Freedom’s Centerpiece

If you walked into the courtyard of the tabernacle in the wilderness, you would have immediately faced an intimidating structure covered in bronze called the altar of burnt offerings (Exodus 38:1-7).

Planted like a monolith, taking up more acreage in the tabernacle complex than any other piece of furniture, the brazen altar was so large, more than 35 of the golden incense altars could have been stuffed inside it with room to spare. You couldn’t have entered or left the grounds without confronting it, without hearing the crackle of its fire, without smelling the charred flesh of the sacrifice burning, always burning, upon it.

The death of the sacrifice was the centerpiece of the courtyard, its rising smoke the visible proof of the substitution taking place. Testifying to the power of its role in the tabernacle, the corners of the altar were hammered into four bronze horns (the biblical symbols of strength and authority[1]). No ministry in either the holy place or the Holy of Holies could take place unless first authorized by the activity at the brazen altar. The ignition source for the lampstand, the fire for the incense, the entire existence of the mercy seat, all found their source in the bloody sacrifice.

The Message of the Brazen Altar

Like the sacrifice on the altar, the death of Jesus on the cross is central to our faith. The good news of His resurrection, after all, means nothing unless He first died. Echoing the message of the altar’s horns, Paul described the cross as the very power of God.[2] If Jesus hadn’t become God’s perfect sacrificial Lamb and actually taken our sins with Him into death, the list of charges against us would remain unchallenged. Our freedom from judgment cost us only repentance, but it cost Jesus everything.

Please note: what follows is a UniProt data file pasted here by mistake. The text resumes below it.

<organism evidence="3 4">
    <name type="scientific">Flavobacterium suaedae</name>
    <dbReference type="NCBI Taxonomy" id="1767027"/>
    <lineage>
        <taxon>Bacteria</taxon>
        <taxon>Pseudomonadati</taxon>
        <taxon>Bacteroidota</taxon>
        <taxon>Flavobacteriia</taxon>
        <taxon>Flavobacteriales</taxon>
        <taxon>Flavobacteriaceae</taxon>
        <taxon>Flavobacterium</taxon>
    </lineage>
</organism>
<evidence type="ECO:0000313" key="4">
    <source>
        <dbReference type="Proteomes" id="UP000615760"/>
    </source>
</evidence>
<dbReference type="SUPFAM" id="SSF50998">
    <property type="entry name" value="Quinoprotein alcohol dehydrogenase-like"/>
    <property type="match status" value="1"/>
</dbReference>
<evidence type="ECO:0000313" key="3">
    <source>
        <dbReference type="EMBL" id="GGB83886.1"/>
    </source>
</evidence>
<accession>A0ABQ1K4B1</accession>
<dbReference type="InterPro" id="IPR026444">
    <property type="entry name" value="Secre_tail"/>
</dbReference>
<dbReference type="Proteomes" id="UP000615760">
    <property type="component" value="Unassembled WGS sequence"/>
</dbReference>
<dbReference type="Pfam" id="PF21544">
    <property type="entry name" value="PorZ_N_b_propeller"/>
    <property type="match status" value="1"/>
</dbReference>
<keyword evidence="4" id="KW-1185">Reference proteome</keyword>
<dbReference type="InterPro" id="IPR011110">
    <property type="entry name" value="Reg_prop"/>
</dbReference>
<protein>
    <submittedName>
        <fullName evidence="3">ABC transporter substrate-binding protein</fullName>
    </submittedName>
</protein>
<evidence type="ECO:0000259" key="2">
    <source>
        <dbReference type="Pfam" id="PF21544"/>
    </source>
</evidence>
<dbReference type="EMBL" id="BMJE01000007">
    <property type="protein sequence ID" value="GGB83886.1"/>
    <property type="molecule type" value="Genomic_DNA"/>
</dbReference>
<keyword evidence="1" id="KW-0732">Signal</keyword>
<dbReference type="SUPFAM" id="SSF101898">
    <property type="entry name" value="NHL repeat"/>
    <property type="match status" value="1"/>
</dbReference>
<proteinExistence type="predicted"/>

When we try to lead others into the holy place and the Holy of Holies to fellowship with God, do we try and spare their sensibilities by skipping a visit at the brazen altar? We shouldn’t. It explains just why we have access to His presence in the first place.

We aren’t welcome in God’s dwelling place because He gave up trying to classify things as sin or because He stopped caring whether we indulge in them. He didn’t choose to simply tossed our sin aside, like so much rubbish. He’s put it somewhere — on the back of Jesus, the Lamb who accompanied those sins to the grave.

The Lamb of God didn’t die to impress us with His bravery or to inspire us with His ability to endure abuse and pain. He had to die because sin needed to be punished and if it remained on our backs, we’d have been punished with it.

[1] M. R. DeHaan, M.D., The Tabernacle (Grand Rapids, MI: Zondervan Publishing House, 1955), p.72.

[2] 1 Corinthians 1:18

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